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Ancient Rome as a MuseumPower, Identity, and the Culture of Collecting$
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Steven Rutledge

Print publication date: 2012

Print ISBN-13: 9780199573233

Published to Oxford Scholarship Online: March 2015

DOI: 10.1093/acprof:osobl/9780199573233.001.0001

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PRINTED FROM OXFORD SCHOLARSHIP ONLINE (oxford.universitypressscholarship.com). (c) Copyright Oxford University Press, 2021. All Rights Reserved. An individual user may print out a PDF of a single chapter of a monograph in OSO for personal use. date: 26 September 2021

Collecting and Acquisition

Collecting and Acquisition

Chapter:
(p.31) Two Collecting and Acquisition
Source:
Ancient Rome as a Museum
Author(s):

Steven H. Rutledge

Publisher:
Oxford University Press
DOI:10.1093/acprof:osobl/9780199573233.003.0002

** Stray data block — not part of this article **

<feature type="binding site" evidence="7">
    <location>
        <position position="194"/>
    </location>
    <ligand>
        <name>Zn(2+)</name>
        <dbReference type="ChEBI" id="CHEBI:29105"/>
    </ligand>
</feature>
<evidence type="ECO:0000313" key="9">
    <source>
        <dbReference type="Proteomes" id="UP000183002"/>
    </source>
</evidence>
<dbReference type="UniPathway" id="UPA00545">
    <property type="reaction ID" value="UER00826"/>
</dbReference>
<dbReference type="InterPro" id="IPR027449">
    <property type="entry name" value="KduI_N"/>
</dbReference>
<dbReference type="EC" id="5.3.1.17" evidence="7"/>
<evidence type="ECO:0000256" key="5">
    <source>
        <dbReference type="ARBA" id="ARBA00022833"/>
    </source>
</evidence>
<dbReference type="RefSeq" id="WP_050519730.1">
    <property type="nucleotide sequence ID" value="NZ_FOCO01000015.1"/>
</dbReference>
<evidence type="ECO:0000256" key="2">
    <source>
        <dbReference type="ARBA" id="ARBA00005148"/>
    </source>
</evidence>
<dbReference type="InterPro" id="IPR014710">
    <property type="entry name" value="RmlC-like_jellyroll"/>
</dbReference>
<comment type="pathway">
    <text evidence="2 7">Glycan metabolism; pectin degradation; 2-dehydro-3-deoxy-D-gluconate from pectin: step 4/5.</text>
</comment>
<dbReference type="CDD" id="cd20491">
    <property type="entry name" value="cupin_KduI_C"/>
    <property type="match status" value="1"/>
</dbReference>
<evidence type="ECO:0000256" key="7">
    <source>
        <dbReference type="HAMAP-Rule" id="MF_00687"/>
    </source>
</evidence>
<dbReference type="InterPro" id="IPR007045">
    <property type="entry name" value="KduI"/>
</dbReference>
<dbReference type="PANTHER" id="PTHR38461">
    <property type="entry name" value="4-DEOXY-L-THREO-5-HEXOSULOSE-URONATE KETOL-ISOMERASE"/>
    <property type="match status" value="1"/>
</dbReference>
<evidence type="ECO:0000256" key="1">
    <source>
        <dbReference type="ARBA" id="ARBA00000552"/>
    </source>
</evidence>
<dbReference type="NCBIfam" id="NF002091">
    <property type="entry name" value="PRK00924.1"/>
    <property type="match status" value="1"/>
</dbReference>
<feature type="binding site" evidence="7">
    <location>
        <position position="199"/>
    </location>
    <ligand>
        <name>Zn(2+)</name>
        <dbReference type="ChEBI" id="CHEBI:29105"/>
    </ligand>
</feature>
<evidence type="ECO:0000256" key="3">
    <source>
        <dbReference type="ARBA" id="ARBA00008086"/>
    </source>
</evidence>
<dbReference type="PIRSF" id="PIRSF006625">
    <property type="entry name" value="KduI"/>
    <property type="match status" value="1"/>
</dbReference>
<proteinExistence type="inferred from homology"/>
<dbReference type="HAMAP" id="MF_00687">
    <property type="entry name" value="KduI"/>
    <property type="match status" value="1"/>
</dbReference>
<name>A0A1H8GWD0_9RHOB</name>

This chapter examines the progressive importation of cultural material into the city of Rome. It suggests that the means itself, often based on violence or economic muscle, connects such material directly to Roman power by virtue of the methods of acquisition. Evidence suggests that the public display of such material (particularly war spoils) was a distinct good, with a general disapproval of excess acquisition for private use. Part of this impression stems from Cicero's representation of acquisition in his Verrine orations, perhaps the best single literary source for this phenomenon. The chapter shows that the disposal of such material was one that was fraught with all manner of contingencies; acquisition of cultural property could be viewed in different ways at different times, depending on the circumstances.

Keywords:   cultural materials, Rome, artefacts, personal identity, Roman power, Cicero

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